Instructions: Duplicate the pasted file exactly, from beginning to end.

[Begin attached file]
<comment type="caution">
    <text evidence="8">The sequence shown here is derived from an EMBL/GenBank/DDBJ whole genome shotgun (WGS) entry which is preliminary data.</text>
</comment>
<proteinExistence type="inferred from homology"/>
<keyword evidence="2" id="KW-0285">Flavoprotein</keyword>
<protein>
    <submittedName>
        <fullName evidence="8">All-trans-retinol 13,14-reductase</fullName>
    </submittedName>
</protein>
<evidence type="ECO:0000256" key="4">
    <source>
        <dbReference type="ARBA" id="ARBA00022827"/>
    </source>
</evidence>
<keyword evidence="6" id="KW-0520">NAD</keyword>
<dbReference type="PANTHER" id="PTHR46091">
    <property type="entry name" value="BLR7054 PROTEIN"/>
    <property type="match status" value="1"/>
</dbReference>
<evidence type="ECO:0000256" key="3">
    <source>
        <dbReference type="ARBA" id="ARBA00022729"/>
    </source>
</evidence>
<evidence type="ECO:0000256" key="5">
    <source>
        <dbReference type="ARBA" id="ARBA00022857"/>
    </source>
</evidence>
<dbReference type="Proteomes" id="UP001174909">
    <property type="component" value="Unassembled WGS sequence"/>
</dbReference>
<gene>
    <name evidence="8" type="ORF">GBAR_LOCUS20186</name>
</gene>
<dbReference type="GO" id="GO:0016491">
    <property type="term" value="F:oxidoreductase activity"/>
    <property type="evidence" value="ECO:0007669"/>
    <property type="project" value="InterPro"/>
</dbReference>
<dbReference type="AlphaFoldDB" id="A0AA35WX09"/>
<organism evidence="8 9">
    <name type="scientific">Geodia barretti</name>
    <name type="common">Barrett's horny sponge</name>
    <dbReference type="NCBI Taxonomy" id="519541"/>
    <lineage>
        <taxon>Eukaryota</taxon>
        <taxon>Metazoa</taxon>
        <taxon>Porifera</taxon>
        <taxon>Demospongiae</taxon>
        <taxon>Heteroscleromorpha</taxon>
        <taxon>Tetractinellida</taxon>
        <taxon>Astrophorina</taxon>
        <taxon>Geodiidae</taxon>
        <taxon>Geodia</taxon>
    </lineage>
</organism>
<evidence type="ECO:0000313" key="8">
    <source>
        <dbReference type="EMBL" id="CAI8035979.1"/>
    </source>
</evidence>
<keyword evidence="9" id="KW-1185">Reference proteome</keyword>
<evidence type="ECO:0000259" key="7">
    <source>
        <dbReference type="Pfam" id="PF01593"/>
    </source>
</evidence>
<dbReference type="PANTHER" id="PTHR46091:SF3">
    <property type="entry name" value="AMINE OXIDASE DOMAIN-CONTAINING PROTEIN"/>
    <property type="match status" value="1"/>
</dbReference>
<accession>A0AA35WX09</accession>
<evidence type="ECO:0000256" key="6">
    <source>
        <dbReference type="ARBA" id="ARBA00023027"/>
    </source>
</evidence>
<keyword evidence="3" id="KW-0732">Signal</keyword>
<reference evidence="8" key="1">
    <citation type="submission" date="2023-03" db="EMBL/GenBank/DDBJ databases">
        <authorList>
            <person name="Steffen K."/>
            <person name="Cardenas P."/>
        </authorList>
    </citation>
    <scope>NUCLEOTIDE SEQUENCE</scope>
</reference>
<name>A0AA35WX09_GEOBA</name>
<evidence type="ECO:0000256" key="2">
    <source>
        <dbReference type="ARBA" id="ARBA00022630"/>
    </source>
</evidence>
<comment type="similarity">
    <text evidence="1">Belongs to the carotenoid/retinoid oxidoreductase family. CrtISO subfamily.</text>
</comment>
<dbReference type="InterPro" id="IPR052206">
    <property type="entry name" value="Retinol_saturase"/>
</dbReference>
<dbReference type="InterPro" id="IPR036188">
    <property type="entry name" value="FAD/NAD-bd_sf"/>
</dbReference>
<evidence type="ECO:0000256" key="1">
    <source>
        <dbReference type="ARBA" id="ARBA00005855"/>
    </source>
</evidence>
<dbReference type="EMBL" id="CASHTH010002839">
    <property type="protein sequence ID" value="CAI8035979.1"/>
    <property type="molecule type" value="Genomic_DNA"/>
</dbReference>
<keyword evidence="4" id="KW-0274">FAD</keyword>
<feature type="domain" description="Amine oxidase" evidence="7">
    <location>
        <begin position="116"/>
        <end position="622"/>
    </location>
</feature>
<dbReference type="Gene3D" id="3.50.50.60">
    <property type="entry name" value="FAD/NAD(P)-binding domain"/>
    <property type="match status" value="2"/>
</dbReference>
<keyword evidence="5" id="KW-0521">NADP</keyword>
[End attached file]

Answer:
<comment type="caution">
    <text evidence="8">The sequence shown here is derived from an EMBL/GenBank/DDBJ whole genome shotgun (WGS) entry which is preliminary data.</text>
</comment>
<proteinExistence type="inferred from homology"/>
<keyword evidence="2" id="KW-0285">Flavoprotein</keyword>
<protein>
    <submittedName>
        <fullName evidence="8">All-trans-retinol 13,14-reductase</fullName>
    </submittedName>
</protein>
<evidence type="ECO:0000256" key="4">
    <source>
        <dbReference type="ARBA" id="ARBA00022827"/>
    </source>
</evidence>
<keyword evidence="6" id="KW-0520">NAD</keyword>
<dbReference type="PANTHER" id="PTHR46091">
    <property type="entry name" value="BLR7054 PROTEIN"/>
    <property type="match status" value="1"/>
</dbReference>
<evidence type="ECO:0000256" key="3">
    <source>
        <dbReference type="ARBA" id="ARBA00022729"/>
    </source>
</evidence>
<evidence type="ECO:0000256" key="5">
    <source>
        <dbReference type="ARBA" id="ARBA00022857"/>
    </source>
</evidence>
<dbReference type="Proteomes" id="UP001174909">
    <property type="component" value="Unassembled WGS sequence"/>
</dbReference>
<gene>
    <name evidence="8" type="ORF">GBAR_LOCUS20186</name>
</gene>
<dbReference type="GO" id="GO:0016491">
    <property type="term" value="F:oxidoreductase activity"/>
    <property type="evidence" value="ECO:0007669"/>
    <property type="project" value="InterPro"/>
</dbReference>
<dbReference type="AlphaFoldDB" id="A0AA35WX09"/>
<organism evidence="8 9">
    <name type="scientific">Geodia barretti</name>
    <name type="common">Barrett's horny sponge</name>
    <dbReference type="NCBI Taxonomy" id="519541"/>
    <lineage>
        <taxon>Eukaryota</taxon>
        <taxon>Metazoa</taxon>
        <taxon>Porifera</taxon>
        <taxon>Demospongiae</taxon>
        <taxon>Heteroscleromorpha</taxon>
        <taxon>Tetractinellida</taxon>
        <taxon>Astrophorina</taxon>
        <taxon>Geodiidae</taxon>
        <taxon>Geodia</taxon>
    </lineage>
</organism>
<evidence type="ECO:0000313" key="8">
    <source>
        <dbReference type="EMBL" id="CAI8035979.1"/>
    </source>
</evidence>
<keyword evidence="9" id="KW-1185">Reference proteome</keyword>
<evidence type="ECO:0000259" key="7">
    <source>
        <dbReference type="Pfam" id="PF01593"/>
    </source>
</evidence>
<dbReference type="PANTHER" id="PTHR46091:SF3">
    <property type="entry name" value="AMINE OXIDASE DOMAIN-CONTAINING PROTEIN"/>
    <property type="match status" value="1"/>
</dbReference>
<accession>A0AA35WX09</accession>
<evidence type="ECO:0000256" key="6">
    <source>
        <dbReference type="ARBA" id="ARBA00023027"/>
    </source>
</evidence>
<keyword evidence="3" id="KW-0732">Signal</keyword>
<reference evidence="8" key="1">
    <citation type="submission" date="2023-03" db="EMBL/GenBank/DDBJ databases">
        <authorList>
            <person name="Steffen K."/>
            <person name="Cardenas P."/>
        </authorList>
    </citation>
    <scope>NUCLEOTIDE SEQUENCE</scope>
</reference>
<name>A0AA35WX09_GEOBA</name>
<evidence type="ECO:0000256" key="2">
    <source>
        <dbReference type="ARBA" id="ARBA00022630"/>
    </source>
</evidence>
<comment type="similarity">
    <text evidence="1">Belongs to the carotenoid/retinoid oxidoreductase family. CrtISO subfamily.</text>
</comment>
<dbReference type="InterPro" id="IPR052206">
    <property type="entry name" value="Retinol_saturase"/>
</dbReference>
<dbReference type="InterPro" id="IPR036188">
    <property type="entry name" value="FAD/NAD-bd_sf"/>
</dbReference>
<evidence type="ECO:0000256" key="1">
    <source>
        <dbReference type="ARBA" id="ARBA00005855"/>
    </source>
</evidence>
<dbReference type="EMBL" id="CASHTH010002839">
    <property type="protein sequence ID" value="CAI8035979.1"/>
    <property type="molecule type" value="Genomic_DNA"/>
</dbReference>
<keyword evidence="4" id="KW-0274">FAD</keyword>
<feature type="domain" description="Amine oxidase" evidence="7">
    <location>
        <begin position="116"/>
        <end position="622"/>
    </location>
</feature>
<dbReference type="Gene3D" id="3.50.50.60">
    <property type="entry name" value="FAD/NAD(P)-binding domain"/>
    <property type="match status" value="2"/>
</dbReference>
<keyword evidence="5" id="KW-0521">NADP</keyword>